What makes a Safe Haven safe?
For many years EPCC has operated the technical end of the Scottish National Safe Haven (NSH), the Trusted Research Environment which underpins nationwide public-benefit research with sensitive data in Scotland. Recently we have compiled a toolkit that enables us to create additional Safe Haven services as part of our work in building the Edinburgh International Data Facility.
Our Safe Haven services follow two sets of defining principles: the Five Safes model  designed by the Office for National Statistics, and the Scottish Government Charter for Safe Havens  . Both sets of guidelines highlight something which is absolutely central: a Safe Haven service comes in two separate parts, a secure system (run by one organisation, us, perhaps) and an information governance function (IG, performed by a different organisation)—a “gate” and a “gatekeeper”.
EPCC provides the secure systems, but we don’t mark our own homework when it comes to data security. Information governance does that. For the Scottish NSH service, we provide the system and the eDRIS team within Public Health Scotland provide the IG. They are the service owners, we are the operators.
Providing Safe Havens for enabling research with public data is all about information risk management and assurance, and is essentially a records management exercise with sufficient detail logged at appropriate stages of the data life cycle. The Five Safes model provides a way to balance risks of one kind (eg technical) against risks of another (eg “bad actors”). The model breaks down the decisions surrounding data access and use into five related but separate principles, usually framed as questions, like this.
Access to sensitive data is usually restricted to “approved researchers”; how do we define an “approved researcher”?
What are the appropriate skills and credentials required for researchers to access, manage and process your data? What about the system’s administrators?
What evidence is needed to demonstrate these skills, and do they need to be refreshed or renewed on a regular basis?
Who approves the kinds of research that can and can’t be done with each data set?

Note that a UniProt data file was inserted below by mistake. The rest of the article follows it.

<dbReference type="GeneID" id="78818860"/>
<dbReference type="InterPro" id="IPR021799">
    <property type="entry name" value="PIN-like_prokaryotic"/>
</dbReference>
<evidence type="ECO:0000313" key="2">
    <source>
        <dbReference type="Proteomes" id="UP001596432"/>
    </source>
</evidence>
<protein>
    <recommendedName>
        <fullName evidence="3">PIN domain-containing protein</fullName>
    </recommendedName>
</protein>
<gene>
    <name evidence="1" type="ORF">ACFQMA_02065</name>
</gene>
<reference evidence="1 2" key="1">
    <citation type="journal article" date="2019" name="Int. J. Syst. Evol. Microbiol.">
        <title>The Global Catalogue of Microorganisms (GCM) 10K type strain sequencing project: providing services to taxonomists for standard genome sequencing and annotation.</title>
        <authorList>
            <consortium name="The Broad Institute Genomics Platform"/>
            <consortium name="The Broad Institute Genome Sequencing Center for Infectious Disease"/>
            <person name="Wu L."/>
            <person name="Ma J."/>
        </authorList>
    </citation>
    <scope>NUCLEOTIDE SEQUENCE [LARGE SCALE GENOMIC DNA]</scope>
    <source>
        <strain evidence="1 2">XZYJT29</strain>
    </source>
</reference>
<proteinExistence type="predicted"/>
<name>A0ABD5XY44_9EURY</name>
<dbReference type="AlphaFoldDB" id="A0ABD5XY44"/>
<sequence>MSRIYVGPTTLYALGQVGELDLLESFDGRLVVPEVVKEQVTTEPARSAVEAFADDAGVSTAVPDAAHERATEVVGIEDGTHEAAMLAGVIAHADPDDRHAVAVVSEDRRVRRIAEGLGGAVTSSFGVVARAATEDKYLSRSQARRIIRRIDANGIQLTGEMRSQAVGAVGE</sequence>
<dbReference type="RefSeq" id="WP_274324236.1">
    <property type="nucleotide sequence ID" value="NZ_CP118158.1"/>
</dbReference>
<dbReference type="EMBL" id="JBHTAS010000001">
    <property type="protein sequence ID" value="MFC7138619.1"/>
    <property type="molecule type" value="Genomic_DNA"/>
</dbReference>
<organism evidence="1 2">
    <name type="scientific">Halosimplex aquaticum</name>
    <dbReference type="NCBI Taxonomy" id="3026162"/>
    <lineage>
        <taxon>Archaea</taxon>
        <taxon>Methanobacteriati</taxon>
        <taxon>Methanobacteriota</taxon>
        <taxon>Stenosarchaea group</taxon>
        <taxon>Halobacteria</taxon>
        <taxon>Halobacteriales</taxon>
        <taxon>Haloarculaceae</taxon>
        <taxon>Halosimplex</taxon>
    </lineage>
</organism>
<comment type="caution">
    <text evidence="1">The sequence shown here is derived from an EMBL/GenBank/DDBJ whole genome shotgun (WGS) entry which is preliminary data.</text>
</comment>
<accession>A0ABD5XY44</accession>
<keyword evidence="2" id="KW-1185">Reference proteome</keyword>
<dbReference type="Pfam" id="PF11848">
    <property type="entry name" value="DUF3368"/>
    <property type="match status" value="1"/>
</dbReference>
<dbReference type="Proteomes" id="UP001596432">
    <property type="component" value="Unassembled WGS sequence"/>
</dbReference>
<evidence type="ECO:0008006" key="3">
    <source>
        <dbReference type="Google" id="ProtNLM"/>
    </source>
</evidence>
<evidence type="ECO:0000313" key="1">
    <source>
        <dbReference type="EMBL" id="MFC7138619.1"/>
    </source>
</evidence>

What constraints have the data providers placed on data use?
Are there specific contractual obligations regarding data use?
What has been done to ensure that the proposed project use of the data complies with constraints?
Are there specific requirements on transparency, citation, publishing and access to aggregations of the data?
Can management of the data be delegated to the project or must it be actively managed by a dedicated independent data administrator?
Where is this all written down and approved!?
What are the security concerns and specific requirements for storing and processing the data? What do the data providers need?
Are access restriction controls and specific login processes required?
Can the data potentially be downloaded to a local device or uploaded to a remote location? For instance, upload and download of data from the Scottish NSH by researchers is not only not allowed, it is technically disabled.
Are the data accessible by the researchers proportionate to the approved project requirement, in line with GDPR requirements?
Where personal data are involved, have the data been treated so as to minimise risk of disclosure of any individual’s information?
How will output from the project research be published and tracked?
What approvals and controls are required for project output to be extracted from the safe environment?
How will FOI requests regarding the project be received, tracked and fulfilled?
Is a public or private website or a Virtual Data Room  required?
Safe Havens at EPCC
The systems we operate as part of our Safe Haven services are safe settings in the sense above, and the procedures are defined. These procedures also support elements of the other “safes”: eg safe people, for instance (who has administrator permission to which part of the system and have they been suitably trained?). But the security of the system alone is not enough to implement a Safe Haven service, it must be supported by additional IG procedures (the gatekeeper). IG is typically responsible for safe data, safe projects and safe outputs, and the user-side of safe people.
The Scottish Government Charter for Safe Havens provides a useful template that builds on the Five Safes model, covering division of responsibilities, Service Provider authority, data safety, data sensitivity reduction, data separation, staff training and managed collaborations. This last point refers to collaborations with commercial entities—firms with ideas for new products and services which could offer public benefit.
Scotland doesn’t sell public data, but neither does it want to lock out innovators from creating valuable products. Managed collaborations are best, with approved researchers taking the lead and working closely with firms to maintain the public trust that is absolutely vital to any kind of research with public data.
 The Five Safes model was devised in 2003 by Felix Ritchie at the UK Office for National Statistics (ONS).
 A Charter for Safe Havens in Scotland, 2015, ISBN: 978-1-78544-496-8 (web only), https://www.gov.scot/publications/charter-safe-havens-scotland-handling-unconsented-data-national-health-service-patient-records-support-research-statistics/pages/1/
 https://www.investopedia.com/terms/v/virtual-data-room-vdr.asp for a definition of a Virtual Data Room.
Homepage image: MCCAIG via Getty Images